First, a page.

Ingestion of an essential amino acid-carbohydrate (EAA + CHO) solution following resistance exercise enhances muscle protein synthesis during postexercise recovery. It is unclear whether EAA + CHO ingestion before resistance exercise can improve direct measures of postexercise muscle protein synthesis (fractional synthetic rate; FSR). We hypothesized that EAA + CHO ingestion before a bout of resistance exercise would prevent the exercise-induced decrease in muscle FSR and would result in an enhanced rate of muscle FSR during postexercise recovery. [COLOR*********]We studied 22 young healthy subjects before, during, and for 2 h following a bout of high-intensity leg resistance exercise. The fasting control group (n = 11) did not ingest nutrients, and the EAA + CHO group (n = 11) ingested a solution of EAA + CHO 1 h before beginning the exercise bout.[/COLOR] Stable isotopic methods were used in combination with muscle biopsies to determine FSR. Immunoblotting procedures were utilized to assess cell signaling proteins associated with the regulation of FSR. We found that muscle FSR increased in the EAA + CHO group immediately following EAA + CHO ingestion (P < 0.05), returned to basal values during exercise, and remained unchanged at 1 h postexercise. Muscle FSR decreased in the fasting group during exercise and increased at 1 h postexercise (P < 0.05). However, the 2 h postexercise FSR increased by ~50% in both groups with no differences between groups (P > 0.05). Eukaryotic elongation factor 2 phosphorylation was reduced in both groups at 2 h postexercise (EAA + CHO: 39 ± 7%; fasting: 47 ± 9%; P < 0.05). We conclude that EAA + CHO ingestion before resistance exercise does not enhance postexercise FSR (protein synthesis) compared with exercise without nutrients.


    This study discusses the maximum amount of protein used post workout to maximally stimulate protein synthesis... anything over 20g was apparently oxidized (utilized for energy or converted to glucose). The only reason i post this study is to show that smashing large amounts of calories post workout do not have a greater effect on protein synthesis. However, again glycogen synthesis is another story.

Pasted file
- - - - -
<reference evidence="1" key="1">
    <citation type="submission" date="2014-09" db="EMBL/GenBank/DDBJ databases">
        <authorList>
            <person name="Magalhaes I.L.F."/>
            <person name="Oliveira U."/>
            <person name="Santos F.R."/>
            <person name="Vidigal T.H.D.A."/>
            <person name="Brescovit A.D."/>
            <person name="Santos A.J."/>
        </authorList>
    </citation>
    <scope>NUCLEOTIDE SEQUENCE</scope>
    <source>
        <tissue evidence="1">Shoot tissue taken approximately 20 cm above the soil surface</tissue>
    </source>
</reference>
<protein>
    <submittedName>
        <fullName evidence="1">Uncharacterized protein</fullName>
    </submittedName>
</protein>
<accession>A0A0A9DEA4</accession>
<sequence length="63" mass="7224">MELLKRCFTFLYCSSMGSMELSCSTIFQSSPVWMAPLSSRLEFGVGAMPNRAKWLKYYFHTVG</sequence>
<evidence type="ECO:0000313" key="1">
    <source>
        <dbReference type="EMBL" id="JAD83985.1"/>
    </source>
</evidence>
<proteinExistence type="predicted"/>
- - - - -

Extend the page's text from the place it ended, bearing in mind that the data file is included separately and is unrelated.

Ingested protein dose response of muscle and albumin protein synthesis after resistance exercise in young men 123
    Daniel R Moore, Meghann J Robinson, Jessica L Fry, Jason E Tang, Elisa I Glover, Sarah B Wilkinson, Todd Prior, Mark A Tarnopolsky, and Stuart M Phillips

    Abstract
    Background: The anabolic effect of resistance exercise is enhanced by the provision of dietary protein.

    Objectives: We aimed to determine the ingested protein dose response of muscle (MPS) and albumin protein synthesis (APS) after resistance exercise. In addition, we measured the phosphorylation of candidate signaling proteins thought to regulate acute changes in MPS.

    Design: Six healthy young men reported to the laboratory on 5 separate occasions to perform an intense bout of leg-based resistance exercise. After exercise, participants consumed, in a randomized order, drinks containing 0, 5, 10, 20, or 40 g whole egg protein. Protein synthesis and whole-body leucine oxidation were measured over 4 h after exercise by a primed constant infusion of [1-13C]leucine.

    Results: MPS displayed a dose response to dietary protein ingestion and was maximally stimulated at 20 g. The phosphorylation of ribosomal protein S6 kinase (Thr389), ribosomal protein S6 (Ser240/244), and the ε-subunit of eukaryotic initiation factor 2B (Ser539) were unaffected by protein ingestion. APS increased in a dose-dependent manner and also reached a plateau at 20 g ingested protein. Leucine oxidation was significantly increased after 20 and 40 g protein were ingested.

    Conclusions: Ingestion of 20 g intact protein is sufficient to maximally stimulate MPS and APS after resistance exercise. Phosphorylation of candidate signaling proteins was not enhanced with any dose of protein ingested, which suggested that the stimulation of MPS after resistance exercise may be related to amino acid availability. Finally, dietary protein consumed after exercise in excess of the rate at which it can be incorporated into tissue protein stimulates irreversible oxidation.